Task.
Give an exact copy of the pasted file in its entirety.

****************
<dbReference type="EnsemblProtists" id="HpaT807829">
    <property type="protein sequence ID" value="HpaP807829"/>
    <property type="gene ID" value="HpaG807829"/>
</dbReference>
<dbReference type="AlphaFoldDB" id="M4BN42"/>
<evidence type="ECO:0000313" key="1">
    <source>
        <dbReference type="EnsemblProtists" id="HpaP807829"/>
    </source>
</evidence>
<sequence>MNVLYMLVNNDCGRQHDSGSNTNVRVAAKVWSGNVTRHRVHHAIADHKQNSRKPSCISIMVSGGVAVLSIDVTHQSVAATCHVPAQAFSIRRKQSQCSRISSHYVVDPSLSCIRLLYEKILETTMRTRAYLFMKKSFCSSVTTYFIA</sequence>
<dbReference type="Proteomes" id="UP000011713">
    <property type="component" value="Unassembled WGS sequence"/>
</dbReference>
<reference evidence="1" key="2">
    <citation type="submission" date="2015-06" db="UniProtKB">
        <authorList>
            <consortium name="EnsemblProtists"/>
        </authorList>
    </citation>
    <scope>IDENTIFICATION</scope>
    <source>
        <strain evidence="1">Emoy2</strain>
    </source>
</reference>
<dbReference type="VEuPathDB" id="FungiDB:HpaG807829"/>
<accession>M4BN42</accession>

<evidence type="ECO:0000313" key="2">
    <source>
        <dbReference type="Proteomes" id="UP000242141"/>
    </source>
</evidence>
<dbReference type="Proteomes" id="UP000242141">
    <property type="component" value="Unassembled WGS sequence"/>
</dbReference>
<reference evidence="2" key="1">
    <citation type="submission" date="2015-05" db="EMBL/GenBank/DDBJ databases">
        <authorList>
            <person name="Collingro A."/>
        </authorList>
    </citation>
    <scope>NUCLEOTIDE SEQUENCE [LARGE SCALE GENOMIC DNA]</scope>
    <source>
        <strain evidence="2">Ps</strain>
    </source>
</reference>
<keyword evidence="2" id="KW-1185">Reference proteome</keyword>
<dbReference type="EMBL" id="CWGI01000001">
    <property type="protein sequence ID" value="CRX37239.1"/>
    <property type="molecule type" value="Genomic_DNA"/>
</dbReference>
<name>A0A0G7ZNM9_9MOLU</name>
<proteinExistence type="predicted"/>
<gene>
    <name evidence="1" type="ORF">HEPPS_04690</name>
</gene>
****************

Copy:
<dbReference type="EnsemblProtists" id="HpaT807829">
    <property type="protein sequence ID" value="HpaP807829"/>
    <property type="gene ID" value="HpaG807829"/>
</dbReference>
<dbReference type="AlphaFoldDB" id="M4BN42"/>
<evidence type="ECO:0000313" key="1">
    <source>
        <dbReference type="EnsemblProtists" id="HpaP807829"/>
    </source>
</evidence>
<sequence>MNVLYMLVNNDCGRQHDSGSNTNVRVAAKVWSGNVTRHRVHHAIADHKQNSRKPSCISIMVSGGVAVLSIDVTHQSVAATCHVPAQAFSIRRKQSQCSRISSHYVVDPSLSCIRLLYEKILETTMRTRAYLFMKKSFCSSVTTYFIA</sequence>
<dbReference type="Proteomes" id="UP000011713">
    <property type="component" value="Unassembled WGS sequence"/>
</dbReference>
<reference evidence="1" key="2">
    <citation type="submission" date="2015-06" db="UniProtKB">
        <authorList>
            <consortium name="EnsemblProtists"/>
        </authorList>
    </citation>
    <scope>IDENTIFICATION</scope>
    <source>
        <strain evidence="1">Emoy2</strain>
    </source>
</reference>
<dbReference type="VEuPathDB" id="FungiDB:HpaG807829"/>
<accession>M4BN42</accession>

<evidence type="ECO:0000313" key="2">
    <source>
        <dbReference type="Proteomes" id="UP000242141"/>
    </source>
</evidence>
<dbReference type="Proteomes" id="UP000242141">
    <property type="component" value="Unassembled WGS sequence"/>
</dbReference>
<reference evidence="2" key="1">
    <citation type="submission" date="2015-05" db="EMBL/GenBank/DDBJ databases">
        <authorList>
            <person name="Collingro A."/>
        </authorList>
    </citation>
    <scope>NUCLEOTIDE SEQUENCE [LARGE SCALE GENOMIC DNA]</scope>
    <source>
        <strain evidence="2">Ps</strain>
    </source>
</reference>
<keyword evidence="2" id="KW-1185">Reference proteome</keyword>
<dbReference type="EMBL" id="CWGI01000001">
    <property type="protein sequence ID" value="CRX37239.1"/>
    <property type="molecule type" value="Genomic_DNA"/>
</dbReference>
<name>A0A0G7ZNM9_9MOLU</name>
<proteinExistence type="predicted"/>
<gene>
    <name evidence="1" type="ORF">HEPPS_04690</name>
</gene>